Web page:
Wednesday, 7 June 2017

Veiled Dreams Chapter Five: The White-Tiled Room



Chapter Five
Christina watched the bus turned round and make its way down the opposite side of the road. She could see Paul's red jacket. He was sitting about half way down the bus. He was just staring out through the window at nothing in particular. She waved frantically. Neither Paul nor the bus-driver saw her.

‘You absolute tow-rag. Typical!’ she muttered.

She had told her Paul that she would be late, that she had a detention, but that she would still be in time for the second school bus. There were always plenty of seats on the second, and they didn't mind the locals using up the extras. Now there wouldn't be a service bus for another fifteen minutes and by then she wouldn't be able to use her school bus pass as the rush hour would have begun. And she didn't want to use her own money because she wanted to go and raid Pandora’s Potions .  Why did you have to have younger brothers? They really were no use. He could have asked the driver to wait.  Oh shit! She would just have to walk.

She picked up her bag. It weighed a ton. All those IB text books.  That was another thing too. She had plenty of studying to do.  The exams were only a few weeks away. She really didn't have time for this.  But she must go to Pandora’s Potions . There was nothing for it but to walk.  Perhaps Mum would be in when she got back and could lend her the tram fare. She could pop up to Calverstraat quickly and be back for a long evening of study.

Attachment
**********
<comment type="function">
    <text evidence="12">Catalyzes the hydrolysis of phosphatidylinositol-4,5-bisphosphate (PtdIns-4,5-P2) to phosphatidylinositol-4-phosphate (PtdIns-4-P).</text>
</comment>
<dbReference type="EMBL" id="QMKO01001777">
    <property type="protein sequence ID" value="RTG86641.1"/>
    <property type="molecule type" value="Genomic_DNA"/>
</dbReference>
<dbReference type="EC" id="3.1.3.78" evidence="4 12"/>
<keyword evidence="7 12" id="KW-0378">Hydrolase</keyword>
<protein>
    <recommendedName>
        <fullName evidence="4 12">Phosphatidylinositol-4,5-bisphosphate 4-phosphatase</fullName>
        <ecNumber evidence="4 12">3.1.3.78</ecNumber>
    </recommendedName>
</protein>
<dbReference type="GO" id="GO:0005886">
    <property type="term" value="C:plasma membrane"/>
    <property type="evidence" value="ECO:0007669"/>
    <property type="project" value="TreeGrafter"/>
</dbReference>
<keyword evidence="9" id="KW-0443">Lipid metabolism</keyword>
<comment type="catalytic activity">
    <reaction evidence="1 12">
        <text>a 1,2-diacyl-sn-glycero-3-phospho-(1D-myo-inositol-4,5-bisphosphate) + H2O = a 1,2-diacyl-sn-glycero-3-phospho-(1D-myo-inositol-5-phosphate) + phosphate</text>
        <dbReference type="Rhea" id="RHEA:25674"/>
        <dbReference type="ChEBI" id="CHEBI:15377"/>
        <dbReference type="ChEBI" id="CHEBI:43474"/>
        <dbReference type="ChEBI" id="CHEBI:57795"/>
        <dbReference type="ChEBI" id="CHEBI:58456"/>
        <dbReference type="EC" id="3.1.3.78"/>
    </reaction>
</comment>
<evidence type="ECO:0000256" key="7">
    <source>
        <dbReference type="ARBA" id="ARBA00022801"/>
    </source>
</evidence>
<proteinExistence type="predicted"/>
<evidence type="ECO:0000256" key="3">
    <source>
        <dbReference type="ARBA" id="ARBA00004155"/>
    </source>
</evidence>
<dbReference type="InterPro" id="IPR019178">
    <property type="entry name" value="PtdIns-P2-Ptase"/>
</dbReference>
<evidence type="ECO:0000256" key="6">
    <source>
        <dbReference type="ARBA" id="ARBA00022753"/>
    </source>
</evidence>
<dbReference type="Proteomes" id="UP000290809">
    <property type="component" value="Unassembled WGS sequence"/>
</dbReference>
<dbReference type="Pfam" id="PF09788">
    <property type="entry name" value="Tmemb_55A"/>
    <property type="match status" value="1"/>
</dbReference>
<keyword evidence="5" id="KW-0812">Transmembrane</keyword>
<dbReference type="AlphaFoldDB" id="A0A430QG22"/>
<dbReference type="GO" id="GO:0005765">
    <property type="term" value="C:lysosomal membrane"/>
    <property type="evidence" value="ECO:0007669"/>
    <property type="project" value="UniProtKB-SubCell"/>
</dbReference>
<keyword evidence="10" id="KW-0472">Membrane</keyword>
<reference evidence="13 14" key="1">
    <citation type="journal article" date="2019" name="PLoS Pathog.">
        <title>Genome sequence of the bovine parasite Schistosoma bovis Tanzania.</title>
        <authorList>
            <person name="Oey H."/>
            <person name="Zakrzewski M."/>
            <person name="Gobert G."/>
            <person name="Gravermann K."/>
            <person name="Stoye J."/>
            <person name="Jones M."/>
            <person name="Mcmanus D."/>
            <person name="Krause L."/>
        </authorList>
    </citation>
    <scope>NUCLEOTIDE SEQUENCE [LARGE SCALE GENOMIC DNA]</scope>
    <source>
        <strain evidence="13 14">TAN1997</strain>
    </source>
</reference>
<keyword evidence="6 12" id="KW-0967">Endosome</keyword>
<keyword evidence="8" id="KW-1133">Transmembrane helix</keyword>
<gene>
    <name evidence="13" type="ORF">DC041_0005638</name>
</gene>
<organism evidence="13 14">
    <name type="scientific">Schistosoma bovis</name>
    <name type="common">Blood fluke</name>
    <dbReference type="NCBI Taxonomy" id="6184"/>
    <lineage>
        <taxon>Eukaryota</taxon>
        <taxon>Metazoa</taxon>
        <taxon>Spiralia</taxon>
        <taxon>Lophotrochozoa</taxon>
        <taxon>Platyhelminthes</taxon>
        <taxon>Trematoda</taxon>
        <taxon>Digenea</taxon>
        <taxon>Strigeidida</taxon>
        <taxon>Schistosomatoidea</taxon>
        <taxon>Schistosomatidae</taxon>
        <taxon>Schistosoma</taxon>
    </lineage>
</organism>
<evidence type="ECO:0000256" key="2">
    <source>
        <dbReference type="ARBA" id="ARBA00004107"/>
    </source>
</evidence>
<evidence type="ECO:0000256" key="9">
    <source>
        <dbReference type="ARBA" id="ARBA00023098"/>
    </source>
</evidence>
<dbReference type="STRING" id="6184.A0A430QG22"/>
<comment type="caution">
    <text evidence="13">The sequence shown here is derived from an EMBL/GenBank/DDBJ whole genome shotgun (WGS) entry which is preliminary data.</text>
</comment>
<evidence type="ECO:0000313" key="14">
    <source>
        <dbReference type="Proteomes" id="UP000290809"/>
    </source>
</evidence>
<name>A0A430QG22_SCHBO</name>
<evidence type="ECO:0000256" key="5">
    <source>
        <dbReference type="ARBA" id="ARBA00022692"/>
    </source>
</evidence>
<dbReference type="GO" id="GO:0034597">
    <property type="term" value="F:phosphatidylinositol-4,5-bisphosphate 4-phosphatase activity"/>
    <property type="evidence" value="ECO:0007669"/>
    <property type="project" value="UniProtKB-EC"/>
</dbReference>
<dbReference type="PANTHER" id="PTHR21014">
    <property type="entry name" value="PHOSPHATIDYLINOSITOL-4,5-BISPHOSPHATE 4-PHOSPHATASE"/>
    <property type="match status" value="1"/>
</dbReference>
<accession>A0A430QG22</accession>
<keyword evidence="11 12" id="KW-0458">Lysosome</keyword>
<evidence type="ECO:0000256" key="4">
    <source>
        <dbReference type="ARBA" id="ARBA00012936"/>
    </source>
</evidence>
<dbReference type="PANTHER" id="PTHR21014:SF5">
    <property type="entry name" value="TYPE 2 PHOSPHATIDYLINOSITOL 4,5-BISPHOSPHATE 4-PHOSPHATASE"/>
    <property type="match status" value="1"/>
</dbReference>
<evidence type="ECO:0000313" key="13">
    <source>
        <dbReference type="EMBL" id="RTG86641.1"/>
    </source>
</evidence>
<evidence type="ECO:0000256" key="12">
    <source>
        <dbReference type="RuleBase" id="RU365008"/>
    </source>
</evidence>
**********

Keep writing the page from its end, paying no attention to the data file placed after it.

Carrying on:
As if it wasn't depressing enough, being stuck here in Buitenveldert. She loved Amsterdam. But not this particular part. The concrete jungle. Little boxy houses, all the same. The grey, depressing, university! That's where her parents wanted her to go and study after IB. The hard pavements which hurt her feet every time she missed the school bus and she did that often enough. Worst of all, the International School.